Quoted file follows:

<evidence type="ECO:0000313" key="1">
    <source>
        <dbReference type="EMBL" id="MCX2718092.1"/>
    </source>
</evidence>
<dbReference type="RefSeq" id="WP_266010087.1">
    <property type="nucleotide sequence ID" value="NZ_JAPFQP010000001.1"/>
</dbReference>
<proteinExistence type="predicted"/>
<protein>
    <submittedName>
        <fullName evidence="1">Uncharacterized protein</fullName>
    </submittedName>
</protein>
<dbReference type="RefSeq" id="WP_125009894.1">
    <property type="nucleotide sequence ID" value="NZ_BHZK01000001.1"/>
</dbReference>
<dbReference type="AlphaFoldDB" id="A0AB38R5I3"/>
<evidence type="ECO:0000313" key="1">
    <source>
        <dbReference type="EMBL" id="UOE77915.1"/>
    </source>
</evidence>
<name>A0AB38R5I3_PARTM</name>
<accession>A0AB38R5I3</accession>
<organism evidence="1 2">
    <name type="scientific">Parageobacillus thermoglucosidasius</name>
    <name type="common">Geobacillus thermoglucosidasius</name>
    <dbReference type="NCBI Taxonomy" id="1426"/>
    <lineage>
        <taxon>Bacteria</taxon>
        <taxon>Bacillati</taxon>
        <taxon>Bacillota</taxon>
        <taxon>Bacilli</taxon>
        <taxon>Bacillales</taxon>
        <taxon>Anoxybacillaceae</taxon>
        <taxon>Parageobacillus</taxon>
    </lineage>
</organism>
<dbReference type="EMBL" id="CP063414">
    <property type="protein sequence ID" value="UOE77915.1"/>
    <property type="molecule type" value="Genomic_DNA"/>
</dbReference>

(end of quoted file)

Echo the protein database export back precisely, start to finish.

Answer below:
<evidence type="ECO:0000313" key="1">
    <source>
        <dbReference type="EMBL" id="MCX2718092.1"/>
    </source>
</evidence>
<dbReference type="RefSeq" id="WP_266010087.1">
    <property type="nucleotide sequence ID" value="NZ_JAPFQP010000001.1"/>
</dbReference>
<proteinExistence type="predicted"/>
<protein>
    <submittedName>
        <fullName evidence="1">Uncharacterized protein</fullName>
    </submittedName>
</protein>
<dbReference type="RefSeq" id="WP_125009894.1">
    <property type="nucleotide sequence ID" value="NZ_BHZK01000001.1"/>
</dbReference>
<dbReference type="AlphaFoldDB" id="A0AB38R5I3"/>
<evidence type="ECO:0000313" key="1">
    <source>
        <dbReference type="EMBL" id="UOE77915.1"/>
    </source>
</evidence>
<name>A0AB38R5I3_PARTM</name>
<accession>A0AB38R5I3</accession>
<organism evidence="1 2">
    <name type="scientific">Parageobacillus thermoglucosidasius</name>
    <name type="common">Geobacillus thermoglucosidasius</name>
    <dbReference type="NCBI Taxonomy" id="1426"/>
    <lineage>
        <taxon>Bacteria</taxon>
        <taxon>Bacillati</taxon>
        <taxon>Bacillota</taxon>
        <taxon>Bacilli</taxon>
        <taxon>Bacillales</taxon>
        <taxon>Anoxybacillaceae</taxon>
        <taxon>Parageobacillus</taxon>
    </lineage>
</organism>
<dbReference type="EMBL" id="CP063414">
    <property type="protein sequence ID" value="UOE77915.1"/>
    <property type="molecule type" value="Genomic_DNA"/>
</dbReference>